"Roll Over Beethoven"
Theme: We are very intrigued American Rhythm and Blues!
I have always disliked this Chuck Berry rock standard. First, and most reasonably, as a true rhythm-and-blues piece, it conforms with brutal rigor to the same set of chords, changed at the same intervals, as the vast bulk of the blues catalog. If you have heard one blues song, you have to a surprising extent heard them all. Secondly, although Berry’s lyrics are actually pretty clever, the song also erects and enforces a division between popular and classical music which rubs my fur the wrong way for obvious reasons. That is the whole point, of course, but nevertheless. Thirdly, and moving from personal proclivity to wildly irrational pedantry – Berry’s mandate that Beethoven “tell Tchaikovsky the news” grates on me because it would be impossible to fulfill: Beethoven and Tchaikovsky did not share a common language. This “problem” in the lyrics is stuck in my head, and rankles, kind of like what happens to many of us with old Abba lyrics sometimes.
In their version, the Beatles sound like a very competent English band covering an American rhythm and blues song, except for a badly fumbled guitar introduction that is one of With the Beatles’s great mysteries. We know by now that the Beatles have a couple of very good guitar players. Why didn’t they roll another take on the intro to “Roll Over Beethoven”?
"Hold Me Tight"
Theme: Boy wants Girl to hold him tight.
When I was missing the last four tracks of the album, I thought With the Beatles ended here. It’s an upbeat and exuberant tune that would actually make a pretty good album closer. And frankly, since the following three songs smack of filler and the one after that never really made it out of demo, I think I was happier when the record did end here.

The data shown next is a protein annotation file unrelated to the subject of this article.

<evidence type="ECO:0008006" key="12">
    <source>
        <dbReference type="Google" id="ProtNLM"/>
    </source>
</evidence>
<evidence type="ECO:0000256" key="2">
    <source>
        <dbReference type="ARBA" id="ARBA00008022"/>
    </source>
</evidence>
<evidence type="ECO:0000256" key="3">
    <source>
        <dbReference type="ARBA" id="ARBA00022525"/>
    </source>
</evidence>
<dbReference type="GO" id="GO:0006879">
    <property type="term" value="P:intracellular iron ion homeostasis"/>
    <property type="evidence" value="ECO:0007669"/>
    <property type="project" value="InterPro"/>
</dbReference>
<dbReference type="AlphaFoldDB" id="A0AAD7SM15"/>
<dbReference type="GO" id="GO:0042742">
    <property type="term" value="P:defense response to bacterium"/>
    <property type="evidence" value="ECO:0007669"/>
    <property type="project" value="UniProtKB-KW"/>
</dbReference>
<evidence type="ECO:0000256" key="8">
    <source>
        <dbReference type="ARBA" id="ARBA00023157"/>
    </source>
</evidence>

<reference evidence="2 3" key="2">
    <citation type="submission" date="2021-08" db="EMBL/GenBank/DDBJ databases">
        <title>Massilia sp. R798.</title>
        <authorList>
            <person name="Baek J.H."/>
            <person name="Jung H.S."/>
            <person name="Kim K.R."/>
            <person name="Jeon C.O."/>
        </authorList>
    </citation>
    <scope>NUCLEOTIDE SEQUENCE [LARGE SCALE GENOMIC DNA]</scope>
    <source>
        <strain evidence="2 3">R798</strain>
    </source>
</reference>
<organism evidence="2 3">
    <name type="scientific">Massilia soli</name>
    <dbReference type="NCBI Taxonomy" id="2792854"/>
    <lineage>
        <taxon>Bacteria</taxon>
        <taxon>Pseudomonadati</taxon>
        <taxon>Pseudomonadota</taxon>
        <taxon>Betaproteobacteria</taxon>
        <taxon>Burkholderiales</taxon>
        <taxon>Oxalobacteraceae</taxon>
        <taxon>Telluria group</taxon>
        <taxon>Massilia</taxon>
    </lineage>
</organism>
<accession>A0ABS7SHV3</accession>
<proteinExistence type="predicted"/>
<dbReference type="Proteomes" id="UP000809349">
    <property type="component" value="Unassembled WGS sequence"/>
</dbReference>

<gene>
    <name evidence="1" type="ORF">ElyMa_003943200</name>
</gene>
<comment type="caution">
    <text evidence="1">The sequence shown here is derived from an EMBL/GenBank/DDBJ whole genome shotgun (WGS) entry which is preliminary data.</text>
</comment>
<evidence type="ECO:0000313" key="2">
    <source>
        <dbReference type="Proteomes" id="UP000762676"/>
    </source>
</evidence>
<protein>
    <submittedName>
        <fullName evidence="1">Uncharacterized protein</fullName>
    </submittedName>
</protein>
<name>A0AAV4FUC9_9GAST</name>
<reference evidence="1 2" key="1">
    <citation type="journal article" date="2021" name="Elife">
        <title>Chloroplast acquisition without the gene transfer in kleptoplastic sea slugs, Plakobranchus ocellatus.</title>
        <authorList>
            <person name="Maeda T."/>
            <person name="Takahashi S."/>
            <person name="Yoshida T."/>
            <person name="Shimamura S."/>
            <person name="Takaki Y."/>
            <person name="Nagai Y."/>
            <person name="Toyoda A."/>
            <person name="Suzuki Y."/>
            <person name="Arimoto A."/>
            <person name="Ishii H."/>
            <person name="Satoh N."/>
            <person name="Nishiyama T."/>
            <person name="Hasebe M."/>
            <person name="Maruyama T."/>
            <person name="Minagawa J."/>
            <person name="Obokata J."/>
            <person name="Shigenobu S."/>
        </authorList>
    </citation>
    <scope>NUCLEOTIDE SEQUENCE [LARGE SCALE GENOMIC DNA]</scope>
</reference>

"You Really Got a Hold on Me"
Theme: Girl really has a hold on Boy
The Beatles attempt a slow groove with a Smokey Robinson cover. Although there are some some nice vocal moments, I'm afraid the lads sound faintly ridiculous as they try to smolder.
"I Wanna Be Your Man"
Theme: Boy wants to be Girl’s man
A bluntly repetitive and too-hearty number that highlights the Beatles’ obvious grounding (pointedly ignored in conventional rock history) in the contemporary folk music revival. The chorus – I Wanna Be Your Man/ I Wanna Be Your Man/ I Wanna Be Your Man/ I Wanna Be Your Man – is not a high point of Beatle songwriting. Songs with this problem earlier in the album were saved by phrasing, but this song isn't so much sung as belted out. It was probably more fun to perform than it is to listen to. The song’s main strength is a nice suite of rock-and-roll yelping at the 1:01 mark.
"Devil in Her Heart"
Theme: Boy disagrees with interlocutor regarding Girl’s moral character
Another cover, this call-and-response ballad highlights another of the Beatles’ obvious influences – the schmaltzy popular music of the immediate pre-rock era. The line I’ll take my chances/ because romance is/ so important to me makes me flinch a little.
"Not a Second Time"
Theme: Boy, having been made to cry by girl, is unreceptive to rapprochement.
An interesting song, with twists in the harmonies, the melody, and the overall structure that point towards a band with the potential to innovate. Another song that feels like a natural album closer, but there’s still one more song to come. Also, it's another song that feels rushed-to-market; the band, uncharacteristically, does not seem at all tight or decisive in this recording.
"Money (That's What I Want)"
Theme: Boy wants Money.
It is a little thrilling to hear the Beatles begin to sing about something other than the petty nuances of infatuation. Not only does this make them start to seem like rounded human beings, but it opens up whole new realms of rhyming word-pairs, even if they don’t really exploit this possibility quite yet. This is a heavy song, a solid rocker; it is certainly the strongest of the significantly blues-influenced Beatles compositions to date.
Next on Michael5000 vs. the Beatles: A Hard Day's Night.